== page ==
Unfortunately, that drought might stretch even longer, because right now, Hocker and Teare’s race, which is being billed as “the Magnificent Mile,” is not being streamed. Heck, even when Alan Webb set the American outdoor record in some random Belgian town in 2007, there was still a camera crew on hand. Last year, when we heard the American record attempts in the men’s 5000 didn’t have a stream, we went out and bought a bunch of equipment and streamed it live. We still have the equipment and have volunteered to step up and stream this thing ourselves, but as of publication, it’s unclear whether that is going to happen.
UPDATE: Beer Mile Media initially said they would be streaming the race live but they announced on Friday afternoon that is no longer the case. It is possible someone else in the building may still stream the race. Check back on LetsRun.com for updates.
Regardless of whether the race will be streamed, Teare and Hocker have a genuine chance to break the record — assuming that the banked, hydraulic track at Gately Park, an indoor facility that just opened this year, is fast enough (it’s the same place where Will Sumner smashed the high school 600m record with his 1:15.58 in January).
The signs are promising. Both men are coming off 3k pbs at Millrose (7:39.61 for Teare, 7:39.83 for Hocker) and Teare said after that race he believes they are “head and shoulders above where we were last year.” Hocker agrees.
“Based off where we were last year at this point, we’re ahead of that,” Hocker says. “And last year, we were able to run 3:50. Of course, you need all the right pacing, all the right elements, but I think we’re in the right position to do that.”
Former Ducks Matt Wisner (1:48 800 pb) and James West (3:34 1500 pb) are slated to handle pacing duties. Traffic shouldn’t be an issue as the field is small and Hocker and Teare are the only guys going for the record.
One of Hocker and Teare should get the record. It won’t be easy. But they’re both fit, and a 3:49 ain’t what it used to be. If Johnny Gregorek (3:34 1500 pb) can run 3:49 without supershoes, surely it’s not beyond the capabilities of Cole Hocker (3:31 1500 pb)? (Granted, Gregorek did have the advantage of running at Boston University, perhaps the world’s fastest indoor track).
The prediction here is that both men run under the record but Teare wins the race. He beat Hocker at Millrose, and in the time trial-style mile/1500s they raced against each other last year, Teare was 2-0 (Tyson Invite & Oregon Twilight). Overall, he is 3-0 vs. Hocker in 1500/mile races.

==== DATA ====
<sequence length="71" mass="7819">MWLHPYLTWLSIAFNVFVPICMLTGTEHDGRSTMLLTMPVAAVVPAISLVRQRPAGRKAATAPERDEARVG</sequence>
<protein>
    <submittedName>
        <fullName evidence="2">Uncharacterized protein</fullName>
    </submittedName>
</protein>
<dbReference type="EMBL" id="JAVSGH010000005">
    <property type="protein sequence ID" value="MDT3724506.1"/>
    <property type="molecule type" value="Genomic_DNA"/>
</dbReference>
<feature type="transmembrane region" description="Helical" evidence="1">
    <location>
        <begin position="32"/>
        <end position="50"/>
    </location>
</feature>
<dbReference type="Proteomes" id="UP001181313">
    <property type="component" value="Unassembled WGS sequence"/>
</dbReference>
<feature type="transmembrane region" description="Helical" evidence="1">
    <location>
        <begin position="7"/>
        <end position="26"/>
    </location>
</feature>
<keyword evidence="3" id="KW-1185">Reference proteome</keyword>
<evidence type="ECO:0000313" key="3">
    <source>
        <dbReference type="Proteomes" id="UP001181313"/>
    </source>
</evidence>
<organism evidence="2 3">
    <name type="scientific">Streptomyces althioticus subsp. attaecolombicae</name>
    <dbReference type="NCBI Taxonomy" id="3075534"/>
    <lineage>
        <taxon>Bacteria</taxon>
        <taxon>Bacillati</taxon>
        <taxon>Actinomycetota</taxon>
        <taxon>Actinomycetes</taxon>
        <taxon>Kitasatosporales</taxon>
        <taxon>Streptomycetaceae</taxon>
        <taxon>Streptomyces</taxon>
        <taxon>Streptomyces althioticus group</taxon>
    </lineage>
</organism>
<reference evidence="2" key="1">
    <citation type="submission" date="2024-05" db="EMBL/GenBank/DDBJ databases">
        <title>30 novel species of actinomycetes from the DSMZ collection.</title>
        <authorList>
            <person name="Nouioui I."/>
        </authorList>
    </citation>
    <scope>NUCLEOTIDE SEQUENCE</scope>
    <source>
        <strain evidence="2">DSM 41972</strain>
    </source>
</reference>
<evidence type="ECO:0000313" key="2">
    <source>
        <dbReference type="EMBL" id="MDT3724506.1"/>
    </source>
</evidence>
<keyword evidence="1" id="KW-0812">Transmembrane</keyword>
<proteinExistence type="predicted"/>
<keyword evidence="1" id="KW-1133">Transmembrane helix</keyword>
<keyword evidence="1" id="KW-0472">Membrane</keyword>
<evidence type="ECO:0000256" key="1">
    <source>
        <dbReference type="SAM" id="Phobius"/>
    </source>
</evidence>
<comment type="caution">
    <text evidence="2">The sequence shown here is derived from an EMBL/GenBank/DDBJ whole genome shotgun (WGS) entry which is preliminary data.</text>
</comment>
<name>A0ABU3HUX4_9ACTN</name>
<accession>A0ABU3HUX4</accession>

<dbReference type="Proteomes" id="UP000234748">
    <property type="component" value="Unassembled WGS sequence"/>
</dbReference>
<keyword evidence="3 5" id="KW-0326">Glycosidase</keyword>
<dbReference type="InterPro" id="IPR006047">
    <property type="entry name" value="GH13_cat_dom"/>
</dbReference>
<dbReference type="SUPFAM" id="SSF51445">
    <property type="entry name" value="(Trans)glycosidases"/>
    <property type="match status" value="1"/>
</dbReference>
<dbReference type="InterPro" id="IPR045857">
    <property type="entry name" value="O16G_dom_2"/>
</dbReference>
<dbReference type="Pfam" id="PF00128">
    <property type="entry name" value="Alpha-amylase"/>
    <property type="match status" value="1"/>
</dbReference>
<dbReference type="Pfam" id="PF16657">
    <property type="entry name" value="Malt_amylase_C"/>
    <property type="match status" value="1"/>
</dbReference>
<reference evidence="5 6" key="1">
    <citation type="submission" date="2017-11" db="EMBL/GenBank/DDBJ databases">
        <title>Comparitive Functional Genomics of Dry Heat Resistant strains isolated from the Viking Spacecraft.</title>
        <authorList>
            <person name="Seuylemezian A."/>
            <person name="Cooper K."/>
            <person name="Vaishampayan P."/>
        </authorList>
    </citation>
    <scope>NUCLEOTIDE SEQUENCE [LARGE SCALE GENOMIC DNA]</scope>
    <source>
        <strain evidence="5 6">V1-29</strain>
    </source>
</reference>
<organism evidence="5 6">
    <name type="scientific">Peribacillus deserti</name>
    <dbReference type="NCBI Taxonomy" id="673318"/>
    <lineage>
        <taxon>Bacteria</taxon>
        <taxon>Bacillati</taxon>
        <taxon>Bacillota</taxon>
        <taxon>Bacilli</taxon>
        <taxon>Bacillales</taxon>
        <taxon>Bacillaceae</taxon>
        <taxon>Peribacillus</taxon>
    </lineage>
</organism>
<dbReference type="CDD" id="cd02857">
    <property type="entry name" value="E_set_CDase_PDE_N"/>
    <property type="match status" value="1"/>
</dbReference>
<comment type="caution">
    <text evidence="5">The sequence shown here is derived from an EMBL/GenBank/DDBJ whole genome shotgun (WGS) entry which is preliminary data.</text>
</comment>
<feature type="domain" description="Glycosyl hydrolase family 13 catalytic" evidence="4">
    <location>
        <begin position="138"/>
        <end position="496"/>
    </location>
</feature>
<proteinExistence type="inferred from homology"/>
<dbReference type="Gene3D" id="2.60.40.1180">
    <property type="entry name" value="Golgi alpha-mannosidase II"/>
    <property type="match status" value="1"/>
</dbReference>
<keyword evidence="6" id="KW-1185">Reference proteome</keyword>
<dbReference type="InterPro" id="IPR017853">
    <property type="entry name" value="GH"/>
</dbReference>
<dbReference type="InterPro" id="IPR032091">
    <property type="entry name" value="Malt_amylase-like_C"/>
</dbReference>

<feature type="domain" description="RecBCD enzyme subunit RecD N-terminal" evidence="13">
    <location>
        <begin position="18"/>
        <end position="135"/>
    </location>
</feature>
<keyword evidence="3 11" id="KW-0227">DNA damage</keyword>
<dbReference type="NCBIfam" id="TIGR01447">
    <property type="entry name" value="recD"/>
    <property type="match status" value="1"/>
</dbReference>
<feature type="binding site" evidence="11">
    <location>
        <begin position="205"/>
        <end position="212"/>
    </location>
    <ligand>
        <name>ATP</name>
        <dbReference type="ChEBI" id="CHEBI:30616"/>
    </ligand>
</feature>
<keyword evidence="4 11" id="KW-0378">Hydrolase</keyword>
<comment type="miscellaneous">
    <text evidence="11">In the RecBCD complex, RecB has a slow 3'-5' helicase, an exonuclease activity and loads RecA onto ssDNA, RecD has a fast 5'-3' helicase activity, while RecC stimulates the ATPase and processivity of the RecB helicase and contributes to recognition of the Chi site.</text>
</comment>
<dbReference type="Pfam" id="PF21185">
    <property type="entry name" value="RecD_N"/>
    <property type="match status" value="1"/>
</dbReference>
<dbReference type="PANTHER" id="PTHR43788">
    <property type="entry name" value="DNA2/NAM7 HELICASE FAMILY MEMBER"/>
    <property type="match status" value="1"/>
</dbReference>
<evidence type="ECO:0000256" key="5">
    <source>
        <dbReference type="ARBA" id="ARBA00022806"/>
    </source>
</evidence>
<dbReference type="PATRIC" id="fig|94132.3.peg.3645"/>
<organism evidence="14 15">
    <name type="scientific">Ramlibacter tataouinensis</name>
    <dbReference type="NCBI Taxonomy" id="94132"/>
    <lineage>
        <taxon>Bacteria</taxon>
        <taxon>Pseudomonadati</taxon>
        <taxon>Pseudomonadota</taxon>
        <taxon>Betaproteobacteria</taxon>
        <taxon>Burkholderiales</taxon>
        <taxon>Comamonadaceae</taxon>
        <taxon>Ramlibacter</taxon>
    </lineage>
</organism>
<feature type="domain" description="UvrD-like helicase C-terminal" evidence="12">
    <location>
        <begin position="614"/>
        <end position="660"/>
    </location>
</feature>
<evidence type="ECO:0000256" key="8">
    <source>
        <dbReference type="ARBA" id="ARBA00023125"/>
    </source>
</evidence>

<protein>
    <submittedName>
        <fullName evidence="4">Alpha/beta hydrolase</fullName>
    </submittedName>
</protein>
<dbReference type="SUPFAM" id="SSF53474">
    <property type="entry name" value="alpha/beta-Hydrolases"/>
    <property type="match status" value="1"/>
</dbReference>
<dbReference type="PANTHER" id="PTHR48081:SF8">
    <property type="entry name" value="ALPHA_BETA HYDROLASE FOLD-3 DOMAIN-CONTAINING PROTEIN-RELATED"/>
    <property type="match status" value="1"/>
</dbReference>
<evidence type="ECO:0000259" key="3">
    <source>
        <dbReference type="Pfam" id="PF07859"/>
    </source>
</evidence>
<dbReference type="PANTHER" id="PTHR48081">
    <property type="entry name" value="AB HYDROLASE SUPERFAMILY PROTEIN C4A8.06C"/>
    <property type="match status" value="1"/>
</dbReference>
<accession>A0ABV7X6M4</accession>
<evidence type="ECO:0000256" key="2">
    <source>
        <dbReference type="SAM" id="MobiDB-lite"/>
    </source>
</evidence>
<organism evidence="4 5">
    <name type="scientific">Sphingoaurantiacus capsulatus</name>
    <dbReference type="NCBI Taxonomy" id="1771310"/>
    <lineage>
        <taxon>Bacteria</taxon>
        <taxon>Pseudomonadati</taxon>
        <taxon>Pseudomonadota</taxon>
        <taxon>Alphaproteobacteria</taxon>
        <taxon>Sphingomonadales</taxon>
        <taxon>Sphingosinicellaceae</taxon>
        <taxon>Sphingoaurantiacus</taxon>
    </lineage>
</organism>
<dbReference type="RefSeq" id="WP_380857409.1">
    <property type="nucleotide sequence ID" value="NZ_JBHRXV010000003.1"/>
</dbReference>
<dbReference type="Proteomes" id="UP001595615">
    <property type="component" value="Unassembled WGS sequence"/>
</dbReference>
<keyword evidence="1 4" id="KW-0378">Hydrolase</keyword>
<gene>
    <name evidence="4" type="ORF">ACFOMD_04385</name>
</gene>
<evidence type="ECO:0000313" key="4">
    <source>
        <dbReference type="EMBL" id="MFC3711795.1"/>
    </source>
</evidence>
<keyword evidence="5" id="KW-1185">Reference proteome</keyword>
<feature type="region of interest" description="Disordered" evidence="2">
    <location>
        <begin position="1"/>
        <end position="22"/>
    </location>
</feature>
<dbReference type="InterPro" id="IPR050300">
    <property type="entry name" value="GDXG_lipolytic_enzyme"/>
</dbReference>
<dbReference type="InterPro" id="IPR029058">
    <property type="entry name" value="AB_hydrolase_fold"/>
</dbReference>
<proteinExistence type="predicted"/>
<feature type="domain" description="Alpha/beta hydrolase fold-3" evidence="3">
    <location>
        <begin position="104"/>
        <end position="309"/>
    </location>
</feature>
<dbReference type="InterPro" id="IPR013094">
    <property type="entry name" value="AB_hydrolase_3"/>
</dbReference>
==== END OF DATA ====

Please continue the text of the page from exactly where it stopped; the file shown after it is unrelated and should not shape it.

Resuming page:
GDS leads North American record assault in Boston (9:05 p.m. ET)
The North American record in the women’s indoor 5,000m has stood at 14:47.62 for 13 years. Initially, that was because the time was really fast — when Shalane Flanagan ran it in 2009, the NA outdoor record was just three seconds faster. Since 2009, however, seven North Americans have run faster than 14:47 outdoors, with the record standing at 14:23 by the now-banned Shelby Houlihan in 2020 (Karissa Schweizer ran 14:26 in the same race).
The point: there are multiple women competing right now capable of breaking 14:47. But because hardly anyone runs the 5,000 indoors, the record has endured.
That will change on Friday as Gabriela DeBues-Stafford (14:44 outdoor pb) and US champ Elise Cranny (14:48 outdoor pb) will lead a fast women’s 5,000 field at BU (that’s the reason why I keep saying “North American” — GDS is the best athlete in the race, and she’s Canadian). Olympic steeple silver medalist Courtney Frerichs, NCAA outdoor champion Elly Henes, and NCAA indoor champion Joyce Kimeli of Auburn are also running (Weini Kelati is on the entry list but is a scratch due to illness per her agent Stephen Haas).
Bowerman TC is famously selective with their races, and coach Jerry Schumacher isn’t going to take his athletes down from altitude and fly them across the country if they’re not ready to go. The last time his crew came to Boston, in February 2020, they left with the 1st, 2nd, and 3rd fastest times ever by Americans in the 3,000. And last week, after her 8:33 3,000 win at the New Balance Indoor Grand Prix, GDS said she would be targeting Flanagan’s North American record in Boston.